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Completed project

Improving consumer appeal of Honey Gold mango by reducing under skin browning and red lenticel discolouration (MG13016)

Key research provider: The Queensland Department of Agriculture and Fisheries
Publication date: Friday, June 16, 2017

What was it all about?

Honey Gold mangoes are susceptible to two types of superficial defects that result in downgrading of produce and financial loss. These are…

  • Under-skin browning, a type of lesion that shows up after harvesting
  • Red lenticel spots, thought to be a wound response in the fruit, often associated with heavy rainfall prior to harvest.
  • This project, which ran from 2013 to 2016, aimed to improve the consumer appeal and profitability of Honey Gold mango by…
  • Reducing the occurrence of under-skin browning by exploring the influence of pre-harvest and harvest practices
  • Identifying strategies to minimise red lenticels using inhibitors and promoters of red skin colour.

Researchers combined data from 40 previous studies to identify the most likely cause of under-skin browning. Experiments were then conducted to establish the factors that cause the bruising.

A literature review of red lenticel development informed another series of experiments to identify methods of preventing them.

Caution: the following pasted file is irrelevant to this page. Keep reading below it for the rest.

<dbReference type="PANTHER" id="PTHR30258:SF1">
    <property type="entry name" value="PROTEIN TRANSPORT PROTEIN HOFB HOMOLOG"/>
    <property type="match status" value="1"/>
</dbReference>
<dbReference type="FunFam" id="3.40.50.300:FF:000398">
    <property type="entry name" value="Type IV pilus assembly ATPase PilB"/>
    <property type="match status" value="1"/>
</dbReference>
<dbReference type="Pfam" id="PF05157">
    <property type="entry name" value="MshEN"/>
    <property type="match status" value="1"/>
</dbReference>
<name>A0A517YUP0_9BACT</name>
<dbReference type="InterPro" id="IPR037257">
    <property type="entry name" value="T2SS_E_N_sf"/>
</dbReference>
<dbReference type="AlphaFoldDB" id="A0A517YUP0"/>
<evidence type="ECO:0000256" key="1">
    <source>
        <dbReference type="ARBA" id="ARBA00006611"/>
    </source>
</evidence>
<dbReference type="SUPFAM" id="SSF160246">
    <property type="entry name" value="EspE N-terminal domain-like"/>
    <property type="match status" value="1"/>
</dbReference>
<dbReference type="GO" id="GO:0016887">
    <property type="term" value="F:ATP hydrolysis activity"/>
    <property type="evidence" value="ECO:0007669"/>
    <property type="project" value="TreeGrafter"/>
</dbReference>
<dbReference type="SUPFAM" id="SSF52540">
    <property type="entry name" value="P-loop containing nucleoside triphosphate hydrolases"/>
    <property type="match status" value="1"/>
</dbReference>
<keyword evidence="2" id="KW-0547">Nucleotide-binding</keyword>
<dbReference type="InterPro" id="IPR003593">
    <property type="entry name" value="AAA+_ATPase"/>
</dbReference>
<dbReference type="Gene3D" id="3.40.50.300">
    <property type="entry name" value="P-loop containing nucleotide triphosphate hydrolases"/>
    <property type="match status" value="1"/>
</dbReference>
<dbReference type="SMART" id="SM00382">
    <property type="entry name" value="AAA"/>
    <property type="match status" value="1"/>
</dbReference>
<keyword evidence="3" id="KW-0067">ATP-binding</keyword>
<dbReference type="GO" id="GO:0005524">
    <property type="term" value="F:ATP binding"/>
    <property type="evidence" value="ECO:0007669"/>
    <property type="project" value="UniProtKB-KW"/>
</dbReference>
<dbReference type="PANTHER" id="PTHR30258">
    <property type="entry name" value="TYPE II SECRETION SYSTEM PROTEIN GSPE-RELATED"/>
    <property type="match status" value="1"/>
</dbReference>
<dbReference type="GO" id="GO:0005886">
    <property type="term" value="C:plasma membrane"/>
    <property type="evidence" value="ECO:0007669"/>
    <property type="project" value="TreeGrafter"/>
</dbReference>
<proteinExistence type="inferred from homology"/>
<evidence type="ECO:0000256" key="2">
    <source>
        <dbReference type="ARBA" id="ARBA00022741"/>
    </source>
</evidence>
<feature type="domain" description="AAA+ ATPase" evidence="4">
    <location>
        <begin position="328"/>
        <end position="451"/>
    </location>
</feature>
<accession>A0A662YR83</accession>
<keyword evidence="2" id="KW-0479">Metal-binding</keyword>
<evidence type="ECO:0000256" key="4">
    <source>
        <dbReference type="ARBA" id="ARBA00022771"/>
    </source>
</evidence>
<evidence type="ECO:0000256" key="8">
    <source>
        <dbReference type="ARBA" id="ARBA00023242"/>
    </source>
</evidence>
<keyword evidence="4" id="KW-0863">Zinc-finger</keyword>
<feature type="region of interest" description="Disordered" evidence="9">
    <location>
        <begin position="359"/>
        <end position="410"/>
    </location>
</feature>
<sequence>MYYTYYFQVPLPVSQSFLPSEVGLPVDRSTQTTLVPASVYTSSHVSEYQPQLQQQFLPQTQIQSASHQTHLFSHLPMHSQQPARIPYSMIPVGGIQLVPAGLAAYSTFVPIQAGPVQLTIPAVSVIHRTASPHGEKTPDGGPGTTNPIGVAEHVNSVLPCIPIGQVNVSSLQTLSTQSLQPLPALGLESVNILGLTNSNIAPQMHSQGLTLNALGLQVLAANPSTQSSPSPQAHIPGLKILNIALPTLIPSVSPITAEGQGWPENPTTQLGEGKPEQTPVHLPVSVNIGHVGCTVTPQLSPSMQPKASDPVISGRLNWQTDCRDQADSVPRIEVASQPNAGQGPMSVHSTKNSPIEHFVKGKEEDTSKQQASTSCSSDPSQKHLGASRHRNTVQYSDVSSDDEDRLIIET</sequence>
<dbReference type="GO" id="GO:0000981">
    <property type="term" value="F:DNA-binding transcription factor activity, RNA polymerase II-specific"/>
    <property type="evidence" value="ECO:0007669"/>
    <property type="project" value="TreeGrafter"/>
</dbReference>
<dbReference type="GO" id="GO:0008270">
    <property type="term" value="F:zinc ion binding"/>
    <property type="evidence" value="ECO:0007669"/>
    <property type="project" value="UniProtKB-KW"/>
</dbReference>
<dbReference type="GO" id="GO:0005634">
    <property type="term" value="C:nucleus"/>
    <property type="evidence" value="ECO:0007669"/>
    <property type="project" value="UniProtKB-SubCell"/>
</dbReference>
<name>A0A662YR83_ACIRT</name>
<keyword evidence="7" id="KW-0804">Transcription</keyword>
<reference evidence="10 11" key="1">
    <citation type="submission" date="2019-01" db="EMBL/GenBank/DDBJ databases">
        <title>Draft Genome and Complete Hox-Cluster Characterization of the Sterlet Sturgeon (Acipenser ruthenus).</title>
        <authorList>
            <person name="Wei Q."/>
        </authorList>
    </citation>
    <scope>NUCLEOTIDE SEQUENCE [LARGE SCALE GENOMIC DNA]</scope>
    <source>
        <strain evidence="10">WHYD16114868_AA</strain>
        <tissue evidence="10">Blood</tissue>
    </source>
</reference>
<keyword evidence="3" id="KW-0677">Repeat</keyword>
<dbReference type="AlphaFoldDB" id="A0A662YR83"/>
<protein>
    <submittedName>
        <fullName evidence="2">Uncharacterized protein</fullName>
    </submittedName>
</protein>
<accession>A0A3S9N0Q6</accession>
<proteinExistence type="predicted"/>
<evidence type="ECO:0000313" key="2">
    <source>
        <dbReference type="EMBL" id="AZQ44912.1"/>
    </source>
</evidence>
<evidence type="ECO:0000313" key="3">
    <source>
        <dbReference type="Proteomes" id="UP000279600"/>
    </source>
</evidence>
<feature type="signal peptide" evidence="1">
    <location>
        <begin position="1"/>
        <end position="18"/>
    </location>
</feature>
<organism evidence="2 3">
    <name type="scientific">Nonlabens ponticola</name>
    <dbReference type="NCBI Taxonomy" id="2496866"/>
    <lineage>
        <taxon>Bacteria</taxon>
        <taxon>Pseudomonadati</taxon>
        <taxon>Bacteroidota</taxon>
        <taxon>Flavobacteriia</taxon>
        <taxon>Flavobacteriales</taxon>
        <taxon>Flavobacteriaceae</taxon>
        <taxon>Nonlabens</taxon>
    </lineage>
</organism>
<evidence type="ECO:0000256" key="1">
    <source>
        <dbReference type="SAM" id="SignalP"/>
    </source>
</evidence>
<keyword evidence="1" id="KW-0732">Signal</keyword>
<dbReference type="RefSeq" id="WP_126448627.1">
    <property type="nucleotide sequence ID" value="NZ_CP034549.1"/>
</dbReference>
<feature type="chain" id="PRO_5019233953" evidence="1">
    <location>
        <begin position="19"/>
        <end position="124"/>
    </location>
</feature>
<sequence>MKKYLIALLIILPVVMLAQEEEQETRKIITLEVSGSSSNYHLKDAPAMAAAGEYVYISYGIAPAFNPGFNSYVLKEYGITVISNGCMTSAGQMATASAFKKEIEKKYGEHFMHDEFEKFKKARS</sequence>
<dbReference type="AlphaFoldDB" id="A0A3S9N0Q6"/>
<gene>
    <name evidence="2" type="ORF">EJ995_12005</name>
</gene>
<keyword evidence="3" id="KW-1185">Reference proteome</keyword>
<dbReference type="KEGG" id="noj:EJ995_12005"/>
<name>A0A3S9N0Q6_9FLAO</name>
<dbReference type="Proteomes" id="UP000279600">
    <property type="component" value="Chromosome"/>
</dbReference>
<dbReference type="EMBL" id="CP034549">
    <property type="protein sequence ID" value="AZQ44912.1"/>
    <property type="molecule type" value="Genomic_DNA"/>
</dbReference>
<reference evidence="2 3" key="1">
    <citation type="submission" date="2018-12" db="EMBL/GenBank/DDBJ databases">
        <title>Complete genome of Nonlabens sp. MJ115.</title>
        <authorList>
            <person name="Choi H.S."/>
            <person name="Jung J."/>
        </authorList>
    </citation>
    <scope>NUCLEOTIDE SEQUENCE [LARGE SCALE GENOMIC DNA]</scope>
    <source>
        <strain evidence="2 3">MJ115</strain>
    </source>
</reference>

Key findings included…

  • Harvesting mangoes at night was the most effective practice for reducing the sensitivity of fruit to developing under-skin browning. Fruit harvested between 10 PM and 10 AM displayed 50-75 per cent reductions in browning compared to those picked at 2 PM.
  • Pre-harvest bagging of fruit was the most reliable technique for reducing red lenticels. The bags block sunlight and, in turn, reduce red pigment production, including skin blush.
  • Researchers also found that postharvest exposure of fruit to blue LED light for 3-4 weeks at 22°C enhanced skin blush, which could mask red lenticels.
  • Preventing water entry into lenticels with pre-harvest applications of RainGard and carnauba wax also reduced red lenticel damage.

The project also confirmed previous findings that accumulated heat units is a reliable predictor for harvest dates.

Related levy funds


Funding statement:
This project has been funded by Hort Innovation

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